Those of you who have been following my journey these past several years will recall how I struggled with the choice to leave academia. And yet, I still hold on, a bit at least. I still check to see if that post across the sea has been reopened. Will I reapply? Should I? Part of me wants a good reason not to.
I can't quite explain why my recent success is not yet enough cause. Though it's getting close. What is the appeal? Sure, it's a five year fixed term, with the possibility of tenure. That's attractive in itself. I may be entering the realm of two-year contracts, but the sand beneath my feet remains uncertain. The life of an entrepreneur is not known to be secure. But, as RocketMom points out, working for a large university, even as a relatively independent research faculty member, would be worlds different from my current state.
At present, I am in so many ways free. But then... aren't we always? We so often get stuck in our ways, believing ourselves caught in a life, when the choice is most often our own. I believe in large part it's because we wish to have our options limited, since endless possibilities are daunting. They represent, as Douglas Coupland put it (when he was still a good writer), "options paralysis".
I am... afraid. Exhilirated, yes! But afraid nonetheless. I fear that this present mode, this current life, which appears so wonderful, so many scoops of ice cream above the once empty cone that was the sum total of my life after the PhD, is but a phantom, on the verge of vanishing into the ether from which it emerged.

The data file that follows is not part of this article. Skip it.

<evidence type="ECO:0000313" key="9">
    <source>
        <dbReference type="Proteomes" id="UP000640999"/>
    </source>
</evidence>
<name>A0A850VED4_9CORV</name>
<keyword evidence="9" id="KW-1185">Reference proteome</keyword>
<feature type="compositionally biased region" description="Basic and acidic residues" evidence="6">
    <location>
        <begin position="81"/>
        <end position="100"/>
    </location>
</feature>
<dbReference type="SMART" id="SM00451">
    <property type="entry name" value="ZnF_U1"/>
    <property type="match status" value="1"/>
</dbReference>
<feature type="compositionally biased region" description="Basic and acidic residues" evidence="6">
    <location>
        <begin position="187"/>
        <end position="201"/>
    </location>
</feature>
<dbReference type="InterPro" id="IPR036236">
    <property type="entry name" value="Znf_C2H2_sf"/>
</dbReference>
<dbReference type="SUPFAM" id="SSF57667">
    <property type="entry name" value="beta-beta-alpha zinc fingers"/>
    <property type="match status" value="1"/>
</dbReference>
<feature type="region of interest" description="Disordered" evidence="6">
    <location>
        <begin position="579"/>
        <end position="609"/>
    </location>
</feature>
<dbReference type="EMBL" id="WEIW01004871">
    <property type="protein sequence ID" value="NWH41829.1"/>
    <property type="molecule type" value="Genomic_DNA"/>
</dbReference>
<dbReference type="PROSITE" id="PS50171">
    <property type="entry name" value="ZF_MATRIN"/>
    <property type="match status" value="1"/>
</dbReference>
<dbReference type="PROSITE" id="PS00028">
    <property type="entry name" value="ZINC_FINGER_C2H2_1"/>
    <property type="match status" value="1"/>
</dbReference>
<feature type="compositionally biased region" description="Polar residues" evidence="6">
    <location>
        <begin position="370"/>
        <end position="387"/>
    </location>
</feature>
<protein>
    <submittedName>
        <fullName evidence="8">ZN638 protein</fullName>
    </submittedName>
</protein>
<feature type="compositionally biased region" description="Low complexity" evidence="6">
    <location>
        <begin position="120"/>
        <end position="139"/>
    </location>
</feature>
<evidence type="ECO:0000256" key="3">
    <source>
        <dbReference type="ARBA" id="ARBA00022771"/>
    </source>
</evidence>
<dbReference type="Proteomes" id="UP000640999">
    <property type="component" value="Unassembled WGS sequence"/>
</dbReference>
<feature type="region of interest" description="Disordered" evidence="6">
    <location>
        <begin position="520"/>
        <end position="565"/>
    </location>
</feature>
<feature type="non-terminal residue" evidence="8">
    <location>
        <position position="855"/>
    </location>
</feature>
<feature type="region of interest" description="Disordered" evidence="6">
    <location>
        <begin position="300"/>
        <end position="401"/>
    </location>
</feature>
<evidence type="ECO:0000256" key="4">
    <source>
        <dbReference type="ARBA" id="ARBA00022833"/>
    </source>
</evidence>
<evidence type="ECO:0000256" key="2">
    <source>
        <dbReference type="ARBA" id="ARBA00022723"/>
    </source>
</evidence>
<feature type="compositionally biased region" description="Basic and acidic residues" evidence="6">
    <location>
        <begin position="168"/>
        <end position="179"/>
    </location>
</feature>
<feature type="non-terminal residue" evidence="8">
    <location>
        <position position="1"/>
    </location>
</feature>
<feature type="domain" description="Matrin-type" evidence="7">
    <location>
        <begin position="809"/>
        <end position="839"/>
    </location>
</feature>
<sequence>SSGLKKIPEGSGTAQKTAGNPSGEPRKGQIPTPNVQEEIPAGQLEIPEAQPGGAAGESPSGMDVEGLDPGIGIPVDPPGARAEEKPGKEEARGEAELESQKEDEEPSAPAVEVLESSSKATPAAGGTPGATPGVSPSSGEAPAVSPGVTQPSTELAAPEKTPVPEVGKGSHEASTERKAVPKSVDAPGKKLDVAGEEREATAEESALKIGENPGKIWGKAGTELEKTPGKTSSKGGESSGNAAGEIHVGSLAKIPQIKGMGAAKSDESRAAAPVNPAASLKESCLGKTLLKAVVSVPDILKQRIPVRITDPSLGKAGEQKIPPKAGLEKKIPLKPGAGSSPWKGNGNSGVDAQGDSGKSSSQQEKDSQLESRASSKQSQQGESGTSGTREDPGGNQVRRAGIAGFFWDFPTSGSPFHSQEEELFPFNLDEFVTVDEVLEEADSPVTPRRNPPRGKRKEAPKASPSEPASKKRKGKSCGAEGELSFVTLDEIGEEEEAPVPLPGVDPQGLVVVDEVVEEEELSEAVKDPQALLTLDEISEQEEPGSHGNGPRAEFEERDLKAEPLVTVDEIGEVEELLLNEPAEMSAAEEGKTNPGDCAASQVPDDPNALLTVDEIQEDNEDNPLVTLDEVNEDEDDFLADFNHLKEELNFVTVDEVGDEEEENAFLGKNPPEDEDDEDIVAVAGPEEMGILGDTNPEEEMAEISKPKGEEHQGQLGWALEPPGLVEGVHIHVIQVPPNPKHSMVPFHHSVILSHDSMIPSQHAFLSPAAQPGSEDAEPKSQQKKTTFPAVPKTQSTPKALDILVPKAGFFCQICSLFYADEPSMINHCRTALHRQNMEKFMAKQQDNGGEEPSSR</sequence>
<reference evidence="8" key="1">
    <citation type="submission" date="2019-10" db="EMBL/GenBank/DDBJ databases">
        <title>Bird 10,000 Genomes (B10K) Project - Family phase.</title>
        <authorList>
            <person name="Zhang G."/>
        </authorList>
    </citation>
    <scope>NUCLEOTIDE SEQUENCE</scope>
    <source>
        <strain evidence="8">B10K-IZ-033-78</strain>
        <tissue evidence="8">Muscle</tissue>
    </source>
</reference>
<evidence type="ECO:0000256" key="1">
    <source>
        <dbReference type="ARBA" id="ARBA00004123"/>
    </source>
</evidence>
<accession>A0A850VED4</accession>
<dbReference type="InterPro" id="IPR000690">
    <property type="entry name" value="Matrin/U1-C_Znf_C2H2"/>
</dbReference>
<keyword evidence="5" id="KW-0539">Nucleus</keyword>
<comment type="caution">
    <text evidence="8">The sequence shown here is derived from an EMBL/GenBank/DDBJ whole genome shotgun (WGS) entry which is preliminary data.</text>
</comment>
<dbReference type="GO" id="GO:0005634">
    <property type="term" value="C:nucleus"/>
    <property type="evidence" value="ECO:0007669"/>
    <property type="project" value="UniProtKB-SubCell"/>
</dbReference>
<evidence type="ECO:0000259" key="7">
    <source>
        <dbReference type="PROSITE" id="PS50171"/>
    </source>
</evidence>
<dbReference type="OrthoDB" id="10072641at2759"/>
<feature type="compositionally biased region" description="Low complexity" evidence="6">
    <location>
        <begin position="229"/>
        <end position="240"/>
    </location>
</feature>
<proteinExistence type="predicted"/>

You see, beneath the veneer, I feel pretty much the same on both sides of this door. My old mentor, Tasse Plein, paid me a related compliment, when I recently called on him out of the blue in The City, where he lives and works. He was thrilled for my recent run of success (even before the latest news).
I mentioned that I was so accustomed to disappointment in my professional life, that I was having some difficulty accepting what had every appearance of being success. He kindly put in that he thought I'd manage, that I wasn't the sort of person who would change much from it.
But if I haven't changed all that much, how do I make sense of the world around me changing? And so, I hold on to a bit of the world I knew for so long, the world of academia, as still a possible home, but a home that I wish the freedom to accept or leave. I want that choice, the choice that was denied me for so many years, even if I might choose not to take it.